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Re: FNDT: Shearwall and slab foundation question

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I would agree in the real world, but lets make some assumptions for the fun
of it. First, lets assume that the wire mesh is placed where it belongs and
extends down into the foundation or thickened edge of the slab. How much
tension is accumulated at the end or along the length of the beam to help
resist the uplift of the wall? Next, how much of the "returns" (considering
the foundation edge is continuious) can you consider if the slab edge
reinforcement is continuous and bent properly around the corners?
It isn't just a simple spread footing that we are trying to use as a
dead-man.
I'm curious since I would think that there is more capacity in the
continuous fndt and attached (monolithic) slab than we give credit to.
It was not uncommon to see HD8A's (or larger) used at perimeter foundations
without specifying more than the foundation wall or thickened slab edge. I
think that this was pretty well a conventional framing or undesigned
standard. I do not remember, while accessing damage after Northridge, of any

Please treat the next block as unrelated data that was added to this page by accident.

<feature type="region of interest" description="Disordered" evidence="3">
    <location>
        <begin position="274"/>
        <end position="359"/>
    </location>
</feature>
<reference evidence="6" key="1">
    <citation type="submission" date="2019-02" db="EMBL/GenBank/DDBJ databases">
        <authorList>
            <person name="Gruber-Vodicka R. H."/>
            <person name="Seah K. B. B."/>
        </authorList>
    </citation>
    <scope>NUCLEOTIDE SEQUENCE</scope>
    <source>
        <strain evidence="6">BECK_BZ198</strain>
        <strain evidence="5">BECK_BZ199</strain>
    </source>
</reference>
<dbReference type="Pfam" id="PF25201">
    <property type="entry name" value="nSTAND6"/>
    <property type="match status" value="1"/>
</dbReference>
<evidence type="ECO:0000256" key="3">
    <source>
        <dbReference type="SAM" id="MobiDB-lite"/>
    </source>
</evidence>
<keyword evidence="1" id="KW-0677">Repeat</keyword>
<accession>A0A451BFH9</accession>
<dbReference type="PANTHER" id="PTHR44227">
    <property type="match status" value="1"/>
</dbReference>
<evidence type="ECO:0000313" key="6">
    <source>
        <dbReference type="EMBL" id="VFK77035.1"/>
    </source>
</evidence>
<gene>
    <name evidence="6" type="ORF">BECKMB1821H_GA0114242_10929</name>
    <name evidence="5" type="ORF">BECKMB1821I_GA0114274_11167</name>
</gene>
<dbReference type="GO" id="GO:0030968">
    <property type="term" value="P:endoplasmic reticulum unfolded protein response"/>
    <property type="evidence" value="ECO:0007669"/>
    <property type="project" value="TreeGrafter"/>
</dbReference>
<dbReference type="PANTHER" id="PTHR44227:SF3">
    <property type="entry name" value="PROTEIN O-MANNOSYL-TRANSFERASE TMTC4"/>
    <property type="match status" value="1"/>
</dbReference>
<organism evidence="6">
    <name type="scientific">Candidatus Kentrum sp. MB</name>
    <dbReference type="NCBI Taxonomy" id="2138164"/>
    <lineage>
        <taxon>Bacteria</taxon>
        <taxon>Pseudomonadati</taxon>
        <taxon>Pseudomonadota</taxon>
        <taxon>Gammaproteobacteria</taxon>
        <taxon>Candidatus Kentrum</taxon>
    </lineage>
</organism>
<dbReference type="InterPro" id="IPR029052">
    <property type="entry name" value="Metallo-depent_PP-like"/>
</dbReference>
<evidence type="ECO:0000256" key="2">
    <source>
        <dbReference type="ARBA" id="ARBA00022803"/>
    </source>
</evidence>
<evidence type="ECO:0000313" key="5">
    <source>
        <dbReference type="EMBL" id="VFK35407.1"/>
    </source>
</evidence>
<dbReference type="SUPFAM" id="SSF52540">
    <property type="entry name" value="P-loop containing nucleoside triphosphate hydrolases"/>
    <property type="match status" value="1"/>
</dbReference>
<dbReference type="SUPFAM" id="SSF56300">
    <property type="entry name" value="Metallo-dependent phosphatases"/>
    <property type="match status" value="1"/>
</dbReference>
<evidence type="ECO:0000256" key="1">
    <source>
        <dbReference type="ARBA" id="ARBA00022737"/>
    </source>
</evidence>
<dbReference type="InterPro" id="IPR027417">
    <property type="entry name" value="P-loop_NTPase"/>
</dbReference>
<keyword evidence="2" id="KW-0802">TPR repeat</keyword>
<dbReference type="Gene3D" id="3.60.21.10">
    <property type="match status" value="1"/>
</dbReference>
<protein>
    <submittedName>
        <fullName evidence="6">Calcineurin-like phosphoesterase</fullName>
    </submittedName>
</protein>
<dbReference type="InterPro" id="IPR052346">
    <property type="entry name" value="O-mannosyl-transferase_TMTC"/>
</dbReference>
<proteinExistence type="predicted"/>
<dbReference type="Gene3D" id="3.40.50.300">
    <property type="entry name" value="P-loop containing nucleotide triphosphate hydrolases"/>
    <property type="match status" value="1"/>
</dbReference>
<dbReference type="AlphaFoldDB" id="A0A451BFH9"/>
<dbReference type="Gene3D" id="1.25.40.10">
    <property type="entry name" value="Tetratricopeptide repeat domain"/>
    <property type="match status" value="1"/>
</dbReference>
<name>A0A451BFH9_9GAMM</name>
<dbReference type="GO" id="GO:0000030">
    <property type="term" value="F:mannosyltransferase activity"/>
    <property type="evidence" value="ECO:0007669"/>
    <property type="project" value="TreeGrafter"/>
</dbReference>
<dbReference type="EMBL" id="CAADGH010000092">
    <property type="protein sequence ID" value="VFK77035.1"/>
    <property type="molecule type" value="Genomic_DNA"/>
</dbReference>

damaged foundations from either tension or compression chords of shear
walls. I did inspect plenty of damage where soil changes occured by either
upheaval from below or by liquifaction, but I could not attribute anything I
saw to exceeding bearing pressure by loading of the shearwall compression
chord. For that matter, the damage seemed to be restricted to the shear
panel or plate connection to foundation (many spit and skipped off the
foundation).
Dennis

-----Original Message-----
From: Tom Chiu <Tomchiu(--nospam--at)worldnet.att.net>
To: seaoc(--nospam--at)seaoc.org <seaoc(--nospam--at)seaoc.org>
Date: Wednesday, February 04, 1998 5:34 PM
Subject: Re: FNDT: Shearwall and slab foundation question


>For HD8 holdown, the allowable force is almost 8 kips, that means you
>would need , say a spread footing of 5' x 5' x 24" deep, if your actual
>uplift force in that wall corner is 8 kips. I don't think that
>conventional thickened edge even connected to the slab-on-grade with WWF
>will work. First, you don't have enough slab weight to counteract the
>uplift force. Second, the WWF quite often end up at the bottom of the
>slab without proper concrete cover and will rust and therefore
>ineffective.
>
>Tom Chiu, SE
>Thomas Engineering